The Organizational Paradox.
These questions lead us to consider things rooted so deeply in our past, many of us tend to overlook them. The problem…and the solution…I, believe, is to be found inside those “organizations” themselves and our relationships with them. Today, most of us (particularly in “civilized society) take organizations for granted. Most of us have always been part of one or more. Many of us view “other” organizations as monolithic, sterile organisms largely unworthy of trust. Right now, Congress and Corporate America head our hit parade of organizations who are not friends of the individual and whose agenda is unworthy of trust. But because we are social creatures, we rarely take that understanding far enough. Not only are organizations not “individual friendly,” they are often individuals’ natural enemy. Here’s why.
Consider these definitions from Webster’s Tenth Collegiate Dictionary:
- Organization (as a noun) is: “…an administrative and functional structure;
- Organization (as an adjective) is: “…characterized by conformity to the standards and requirements of the organization (an organizational man).”
- To Organize (a verb), is: “…to arrange elements into a whole of interdependent parts…”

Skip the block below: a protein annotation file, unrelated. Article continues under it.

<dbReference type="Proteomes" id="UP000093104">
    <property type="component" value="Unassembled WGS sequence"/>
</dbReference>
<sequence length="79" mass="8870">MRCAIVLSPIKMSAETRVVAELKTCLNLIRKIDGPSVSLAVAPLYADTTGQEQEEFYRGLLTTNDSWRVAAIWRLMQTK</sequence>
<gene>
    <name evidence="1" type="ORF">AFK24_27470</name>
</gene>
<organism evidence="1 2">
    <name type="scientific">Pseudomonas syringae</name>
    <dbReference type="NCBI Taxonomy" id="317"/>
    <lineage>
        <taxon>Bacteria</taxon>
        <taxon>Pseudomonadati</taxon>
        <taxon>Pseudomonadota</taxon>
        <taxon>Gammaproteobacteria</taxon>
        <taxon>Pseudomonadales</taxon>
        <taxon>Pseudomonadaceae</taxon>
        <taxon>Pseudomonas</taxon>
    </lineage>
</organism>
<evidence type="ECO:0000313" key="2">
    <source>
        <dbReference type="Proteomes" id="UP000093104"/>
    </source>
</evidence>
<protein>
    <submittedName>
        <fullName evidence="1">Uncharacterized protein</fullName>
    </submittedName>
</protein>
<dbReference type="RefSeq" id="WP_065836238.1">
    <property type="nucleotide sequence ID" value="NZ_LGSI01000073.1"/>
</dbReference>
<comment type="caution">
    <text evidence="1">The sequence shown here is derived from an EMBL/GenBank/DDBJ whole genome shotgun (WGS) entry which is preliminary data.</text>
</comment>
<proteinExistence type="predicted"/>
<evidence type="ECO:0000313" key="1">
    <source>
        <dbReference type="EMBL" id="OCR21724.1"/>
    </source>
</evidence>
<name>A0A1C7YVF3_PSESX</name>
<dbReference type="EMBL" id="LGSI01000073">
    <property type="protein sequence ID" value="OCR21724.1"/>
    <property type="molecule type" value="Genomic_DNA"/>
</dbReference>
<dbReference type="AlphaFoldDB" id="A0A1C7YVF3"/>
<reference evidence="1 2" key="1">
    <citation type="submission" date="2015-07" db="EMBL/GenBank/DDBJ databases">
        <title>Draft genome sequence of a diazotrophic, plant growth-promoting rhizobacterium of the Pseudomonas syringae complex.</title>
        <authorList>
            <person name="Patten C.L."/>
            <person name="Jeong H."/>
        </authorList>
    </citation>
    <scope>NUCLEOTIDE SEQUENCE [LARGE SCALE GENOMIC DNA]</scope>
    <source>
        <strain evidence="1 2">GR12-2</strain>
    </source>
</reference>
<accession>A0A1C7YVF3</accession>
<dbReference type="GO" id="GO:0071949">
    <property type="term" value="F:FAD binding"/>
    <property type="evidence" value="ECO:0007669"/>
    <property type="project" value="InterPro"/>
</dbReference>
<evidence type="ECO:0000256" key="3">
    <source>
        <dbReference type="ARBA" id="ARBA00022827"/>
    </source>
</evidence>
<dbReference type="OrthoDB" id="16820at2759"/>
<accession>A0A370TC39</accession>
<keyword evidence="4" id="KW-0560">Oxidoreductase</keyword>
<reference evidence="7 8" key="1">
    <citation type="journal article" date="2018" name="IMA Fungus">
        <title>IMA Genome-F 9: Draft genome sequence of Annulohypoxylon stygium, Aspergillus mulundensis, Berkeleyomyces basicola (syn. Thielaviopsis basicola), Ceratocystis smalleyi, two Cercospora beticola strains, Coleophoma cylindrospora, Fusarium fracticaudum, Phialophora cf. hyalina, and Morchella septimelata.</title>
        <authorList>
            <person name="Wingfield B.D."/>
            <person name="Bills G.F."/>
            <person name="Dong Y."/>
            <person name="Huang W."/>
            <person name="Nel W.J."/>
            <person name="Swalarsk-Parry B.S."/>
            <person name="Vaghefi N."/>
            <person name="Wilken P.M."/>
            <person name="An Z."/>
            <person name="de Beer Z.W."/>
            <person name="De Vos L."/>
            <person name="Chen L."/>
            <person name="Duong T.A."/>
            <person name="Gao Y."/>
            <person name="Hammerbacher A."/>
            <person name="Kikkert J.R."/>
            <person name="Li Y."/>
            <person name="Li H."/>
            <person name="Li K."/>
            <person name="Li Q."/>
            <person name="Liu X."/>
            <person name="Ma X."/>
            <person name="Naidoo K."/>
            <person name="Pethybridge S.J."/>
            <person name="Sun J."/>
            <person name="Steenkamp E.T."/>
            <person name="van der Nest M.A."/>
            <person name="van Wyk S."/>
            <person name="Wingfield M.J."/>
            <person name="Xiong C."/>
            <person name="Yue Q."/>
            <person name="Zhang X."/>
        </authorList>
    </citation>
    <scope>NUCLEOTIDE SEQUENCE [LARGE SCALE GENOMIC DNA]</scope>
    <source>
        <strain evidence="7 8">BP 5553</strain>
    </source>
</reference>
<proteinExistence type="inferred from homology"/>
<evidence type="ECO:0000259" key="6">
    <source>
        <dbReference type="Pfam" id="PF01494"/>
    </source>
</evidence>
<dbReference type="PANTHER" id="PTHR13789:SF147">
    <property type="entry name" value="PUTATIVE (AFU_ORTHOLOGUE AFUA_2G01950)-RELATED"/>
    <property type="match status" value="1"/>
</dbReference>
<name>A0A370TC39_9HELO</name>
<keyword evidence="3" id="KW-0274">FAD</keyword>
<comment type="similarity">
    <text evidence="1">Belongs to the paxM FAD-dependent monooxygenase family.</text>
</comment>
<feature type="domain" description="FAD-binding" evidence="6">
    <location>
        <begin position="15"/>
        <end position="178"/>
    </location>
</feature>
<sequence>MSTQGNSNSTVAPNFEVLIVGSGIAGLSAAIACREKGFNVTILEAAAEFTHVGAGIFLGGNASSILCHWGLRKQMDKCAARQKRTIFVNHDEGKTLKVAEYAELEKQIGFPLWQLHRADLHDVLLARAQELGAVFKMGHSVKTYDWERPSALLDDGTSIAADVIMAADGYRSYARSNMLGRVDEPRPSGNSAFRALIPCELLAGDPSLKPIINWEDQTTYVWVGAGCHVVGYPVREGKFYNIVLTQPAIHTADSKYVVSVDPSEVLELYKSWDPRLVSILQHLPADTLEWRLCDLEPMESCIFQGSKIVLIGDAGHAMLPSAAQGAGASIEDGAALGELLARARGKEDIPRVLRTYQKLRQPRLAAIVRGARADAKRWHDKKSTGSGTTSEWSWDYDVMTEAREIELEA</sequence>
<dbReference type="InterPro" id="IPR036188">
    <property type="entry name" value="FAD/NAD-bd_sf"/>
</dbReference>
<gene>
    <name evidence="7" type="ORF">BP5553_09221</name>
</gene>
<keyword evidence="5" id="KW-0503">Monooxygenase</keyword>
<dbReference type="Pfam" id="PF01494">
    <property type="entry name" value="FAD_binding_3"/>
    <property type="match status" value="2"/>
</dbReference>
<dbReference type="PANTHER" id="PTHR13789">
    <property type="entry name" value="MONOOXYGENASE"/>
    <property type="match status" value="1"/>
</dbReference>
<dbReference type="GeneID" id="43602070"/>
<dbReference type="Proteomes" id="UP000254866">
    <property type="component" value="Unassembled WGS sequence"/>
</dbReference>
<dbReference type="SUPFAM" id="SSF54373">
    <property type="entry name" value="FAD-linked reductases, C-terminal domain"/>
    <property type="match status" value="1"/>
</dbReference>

Can you imagine anything less friendly to individualism than the process of organizing…or joining an existing organization? Many organizations have rites of passage whose purpose is subordinating the interests of joining individuals to the organization. By definition, organizations are about standards or requirements, usually oriented toward a purpose ostensibly transcending (and hence more valuable) than the importance of the individual.
This begs a question so obvious we rarely bother to ask it, because the answer is equally obvious. If an organization demands the subordination of the individual, why would an individual join an organization in the first place? Is it not because the organization fulfills a need (or needs) the individual values enough to trade away part of his/her sovereignty to accomplish? In other words…the individual gives away some of his/her power to leverage the greater power of the organization. And it works. The power of many is consistently greater than the power of one.
The leaders of the organization, then become Stewards of that power and (in theory) use that power in the name